One of the mysteries of the English language finally explained.
A girdle or belt.
girdle, sash, strap, cummerbund, waistband, band, girthView synonyms
- ‘The corners are gathered together in a rosette and knotted along the ceinture so as to overlap slightly, while the lower end floats free.’
- ‘It is worn from the ceinture in front, and looks much like a row of very elongated little bells, which clash together with a musical tinkle at every movement of the wearer.’
- ‘She forms a knot in Guigemar's chemise that only she can untie, and he places a ceinture around her waist that only he can unfasten.’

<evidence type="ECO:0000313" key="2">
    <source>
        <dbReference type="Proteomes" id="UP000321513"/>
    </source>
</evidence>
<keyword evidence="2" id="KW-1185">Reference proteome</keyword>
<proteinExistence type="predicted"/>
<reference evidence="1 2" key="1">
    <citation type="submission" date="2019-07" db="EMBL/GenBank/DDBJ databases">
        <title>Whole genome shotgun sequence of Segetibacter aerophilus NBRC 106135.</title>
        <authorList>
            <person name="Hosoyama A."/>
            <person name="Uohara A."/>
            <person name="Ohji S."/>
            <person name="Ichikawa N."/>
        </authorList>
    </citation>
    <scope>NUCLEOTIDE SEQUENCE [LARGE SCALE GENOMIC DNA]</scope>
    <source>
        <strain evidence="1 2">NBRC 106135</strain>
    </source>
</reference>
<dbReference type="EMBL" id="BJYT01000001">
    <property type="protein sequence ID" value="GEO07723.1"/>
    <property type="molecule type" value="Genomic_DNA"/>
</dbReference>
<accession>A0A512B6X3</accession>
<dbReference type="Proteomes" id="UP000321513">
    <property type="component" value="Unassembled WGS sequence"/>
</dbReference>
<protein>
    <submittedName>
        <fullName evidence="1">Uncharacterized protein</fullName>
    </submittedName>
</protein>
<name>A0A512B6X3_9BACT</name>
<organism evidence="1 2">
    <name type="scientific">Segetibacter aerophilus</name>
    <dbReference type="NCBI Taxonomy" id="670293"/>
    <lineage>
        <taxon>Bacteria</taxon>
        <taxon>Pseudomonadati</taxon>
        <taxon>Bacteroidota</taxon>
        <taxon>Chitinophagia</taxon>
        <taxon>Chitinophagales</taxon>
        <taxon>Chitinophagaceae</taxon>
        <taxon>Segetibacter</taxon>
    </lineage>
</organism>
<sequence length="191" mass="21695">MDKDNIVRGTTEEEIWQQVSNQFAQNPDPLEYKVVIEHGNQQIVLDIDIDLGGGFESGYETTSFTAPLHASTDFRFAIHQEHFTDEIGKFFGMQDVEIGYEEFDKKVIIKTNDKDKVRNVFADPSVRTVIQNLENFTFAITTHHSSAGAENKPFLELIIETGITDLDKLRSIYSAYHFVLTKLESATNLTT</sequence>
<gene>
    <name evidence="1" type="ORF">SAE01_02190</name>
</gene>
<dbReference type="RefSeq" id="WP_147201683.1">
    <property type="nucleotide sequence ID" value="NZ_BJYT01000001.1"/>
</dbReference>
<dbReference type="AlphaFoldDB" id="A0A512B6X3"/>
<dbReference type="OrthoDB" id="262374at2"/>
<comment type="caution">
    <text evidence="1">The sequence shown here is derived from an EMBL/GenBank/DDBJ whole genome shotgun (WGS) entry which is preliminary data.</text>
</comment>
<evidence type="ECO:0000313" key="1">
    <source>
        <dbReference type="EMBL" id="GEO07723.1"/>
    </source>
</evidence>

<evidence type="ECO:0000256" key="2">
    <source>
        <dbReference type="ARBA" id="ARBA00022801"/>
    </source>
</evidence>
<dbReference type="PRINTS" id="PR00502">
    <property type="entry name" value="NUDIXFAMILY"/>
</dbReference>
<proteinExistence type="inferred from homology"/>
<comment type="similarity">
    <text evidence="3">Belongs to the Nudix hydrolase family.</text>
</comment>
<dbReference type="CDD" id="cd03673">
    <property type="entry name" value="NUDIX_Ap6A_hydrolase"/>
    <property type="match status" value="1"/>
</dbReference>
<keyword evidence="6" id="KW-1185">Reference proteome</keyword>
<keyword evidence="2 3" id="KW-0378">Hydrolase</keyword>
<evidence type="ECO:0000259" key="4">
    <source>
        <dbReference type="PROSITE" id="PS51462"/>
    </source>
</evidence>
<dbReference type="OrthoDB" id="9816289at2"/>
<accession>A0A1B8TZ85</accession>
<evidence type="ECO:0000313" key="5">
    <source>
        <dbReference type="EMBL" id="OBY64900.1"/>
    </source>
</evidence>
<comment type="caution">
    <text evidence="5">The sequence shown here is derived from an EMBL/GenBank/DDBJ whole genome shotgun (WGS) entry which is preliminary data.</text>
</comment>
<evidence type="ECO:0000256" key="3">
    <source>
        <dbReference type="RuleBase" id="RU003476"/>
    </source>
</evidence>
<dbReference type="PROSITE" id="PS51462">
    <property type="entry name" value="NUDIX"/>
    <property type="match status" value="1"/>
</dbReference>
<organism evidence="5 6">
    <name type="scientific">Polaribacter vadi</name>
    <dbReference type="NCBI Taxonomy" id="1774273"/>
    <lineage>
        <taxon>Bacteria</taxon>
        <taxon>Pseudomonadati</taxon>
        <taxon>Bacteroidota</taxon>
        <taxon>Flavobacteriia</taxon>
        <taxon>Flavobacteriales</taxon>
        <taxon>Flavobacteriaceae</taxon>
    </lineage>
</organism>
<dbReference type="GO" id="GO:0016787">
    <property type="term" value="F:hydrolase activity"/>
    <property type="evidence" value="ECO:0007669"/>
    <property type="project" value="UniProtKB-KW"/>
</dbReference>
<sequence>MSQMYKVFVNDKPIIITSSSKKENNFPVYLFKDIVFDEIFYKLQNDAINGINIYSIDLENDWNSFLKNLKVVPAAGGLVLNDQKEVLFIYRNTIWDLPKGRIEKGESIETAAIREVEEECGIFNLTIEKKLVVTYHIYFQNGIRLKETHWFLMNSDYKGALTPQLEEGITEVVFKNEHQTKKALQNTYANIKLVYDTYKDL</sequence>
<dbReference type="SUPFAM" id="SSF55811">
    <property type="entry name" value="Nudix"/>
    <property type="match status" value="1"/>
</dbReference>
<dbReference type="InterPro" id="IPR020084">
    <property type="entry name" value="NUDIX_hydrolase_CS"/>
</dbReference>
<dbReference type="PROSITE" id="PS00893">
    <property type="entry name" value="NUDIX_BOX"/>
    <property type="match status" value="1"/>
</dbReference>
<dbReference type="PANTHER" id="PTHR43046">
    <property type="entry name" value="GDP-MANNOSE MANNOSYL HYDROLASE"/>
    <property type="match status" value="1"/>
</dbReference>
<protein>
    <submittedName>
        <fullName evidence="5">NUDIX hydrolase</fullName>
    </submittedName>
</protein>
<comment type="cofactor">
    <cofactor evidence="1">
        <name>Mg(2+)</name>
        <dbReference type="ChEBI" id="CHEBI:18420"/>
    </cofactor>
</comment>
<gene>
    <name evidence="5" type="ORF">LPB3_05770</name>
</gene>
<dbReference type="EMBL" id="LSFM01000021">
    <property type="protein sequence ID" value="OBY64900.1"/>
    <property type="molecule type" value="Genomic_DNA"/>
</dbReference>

- ‘I asked her to consult the evidence of her eyes, and whether such a costume, braided hair with jewels, and an embroidered gown with rich ceinture, had at all a manly appearance.’
- ‘Most recognizable were the brightly colored, woven sashes, or ceintures.’
Late Middle English: via French from Latin cinctura (see cincture).
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